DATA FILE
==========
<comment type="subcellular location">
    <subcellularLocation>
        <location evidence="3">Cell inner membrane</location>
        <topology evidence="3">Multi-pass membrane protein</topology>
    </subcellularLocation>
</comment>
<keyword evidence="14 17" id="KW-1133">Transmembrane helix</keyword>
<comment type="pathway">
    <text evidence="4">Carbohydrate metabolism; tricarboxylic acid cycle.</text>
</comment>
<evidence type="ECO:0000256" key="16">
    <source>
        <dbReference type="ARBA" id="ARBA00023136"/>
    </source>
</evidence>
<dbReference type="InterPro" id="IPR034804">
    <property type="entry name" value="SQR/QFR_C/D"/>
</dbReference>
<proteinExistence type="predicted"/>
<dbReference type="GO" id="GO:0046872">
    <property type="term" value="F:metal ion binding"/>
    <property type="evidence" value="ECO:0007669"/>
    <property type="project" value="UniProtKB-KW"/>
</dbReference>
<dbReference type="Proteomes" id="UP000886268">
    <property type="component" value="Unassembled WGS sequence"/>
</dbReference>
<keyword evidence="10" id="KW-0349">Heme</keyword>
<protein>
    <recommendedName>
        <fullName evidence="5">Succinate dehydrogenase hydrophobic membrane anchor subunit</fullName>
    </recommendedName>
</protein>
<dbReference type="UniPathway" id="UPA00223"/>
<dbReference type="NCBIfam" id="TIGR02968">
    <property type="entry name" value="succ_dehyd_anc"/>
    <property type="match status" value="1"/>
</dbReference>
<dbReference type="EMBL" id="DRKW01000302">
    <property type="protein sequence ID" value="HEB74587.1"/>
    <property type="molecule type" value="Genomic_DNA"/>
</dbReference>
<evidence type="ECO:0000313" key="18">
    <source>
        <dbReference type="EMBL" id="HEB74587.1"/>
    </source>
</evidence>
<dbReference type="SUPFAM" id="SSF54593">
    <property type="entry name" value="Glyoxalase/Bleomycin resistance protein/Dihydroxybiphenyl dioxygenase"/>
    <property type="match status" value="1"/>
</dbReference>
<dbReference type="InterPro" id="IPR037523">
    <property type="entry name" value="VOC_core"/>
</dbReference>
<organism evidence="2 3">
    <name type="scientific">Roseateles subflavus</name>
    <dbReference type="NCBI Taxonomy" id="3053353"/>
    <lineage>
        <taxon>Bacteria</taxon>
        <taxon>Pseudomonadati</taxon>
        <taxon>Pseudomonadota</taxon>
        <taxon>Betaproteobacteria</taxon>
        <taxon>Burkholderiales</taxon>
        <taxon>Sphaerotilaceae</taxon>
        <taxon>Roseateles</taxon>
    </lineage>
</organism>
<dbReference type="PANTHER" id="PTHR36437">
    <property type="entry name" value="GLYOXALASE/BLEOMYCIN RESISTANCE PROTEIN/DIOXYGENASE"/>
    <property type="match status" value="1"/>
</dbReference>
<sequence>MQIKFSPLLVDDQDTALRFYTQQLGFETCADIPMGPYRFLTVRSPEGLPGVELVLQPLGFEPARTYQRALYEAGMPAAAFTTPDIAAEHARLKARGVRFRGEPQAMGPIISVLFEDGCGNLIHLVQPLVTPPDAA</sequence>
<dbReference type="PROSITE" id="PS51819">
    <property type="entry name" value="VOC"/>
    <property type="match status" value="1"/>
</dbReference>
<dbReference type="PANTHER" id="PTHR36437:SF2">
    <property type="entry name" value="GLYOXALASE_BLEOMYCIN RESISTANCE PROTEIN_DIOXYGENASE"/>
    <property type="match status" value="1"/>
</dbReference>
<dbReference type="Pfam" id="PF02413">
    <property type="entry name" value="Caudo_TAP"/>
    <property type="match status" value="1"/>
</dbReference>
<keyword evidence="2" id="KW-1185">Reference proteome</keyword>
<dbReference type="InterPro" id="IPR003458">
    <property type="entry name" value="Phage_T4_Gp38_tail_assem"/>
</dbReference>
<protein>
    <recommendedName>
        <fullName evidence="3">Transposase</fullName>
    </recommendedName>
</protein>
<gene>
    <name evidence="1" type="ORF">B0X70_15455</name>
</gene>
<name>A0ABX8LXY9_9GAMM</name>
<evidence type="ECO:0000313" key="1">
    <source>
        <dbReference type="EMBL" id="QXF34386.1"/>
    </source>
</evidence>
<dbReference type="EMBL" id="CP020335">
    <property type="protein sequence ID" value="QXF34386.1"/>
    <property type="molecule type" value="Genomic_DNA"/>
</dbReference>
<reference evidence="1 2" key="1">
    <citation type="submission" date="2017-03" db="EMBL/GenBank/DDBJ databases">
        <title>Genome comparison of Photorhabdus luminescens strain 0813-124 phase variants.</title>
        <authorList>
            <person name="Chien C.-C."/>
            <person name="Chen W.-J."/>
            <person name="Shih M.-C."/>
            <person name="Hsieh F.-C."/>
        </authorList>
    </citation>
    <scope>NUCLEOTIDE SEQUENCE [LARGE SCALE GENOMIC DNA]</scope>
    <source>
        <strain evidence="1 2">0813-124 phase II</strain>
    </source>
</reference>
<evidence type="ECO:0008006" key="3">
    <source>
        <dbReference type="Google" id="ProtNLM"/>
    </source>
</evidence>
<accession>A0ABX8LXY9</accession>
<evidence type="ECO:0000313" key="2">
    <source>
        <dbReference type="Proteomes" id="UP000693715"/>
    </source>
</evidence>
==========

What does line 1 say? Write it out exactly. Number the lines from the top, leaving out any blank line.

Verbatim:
<comment type="subcellular location">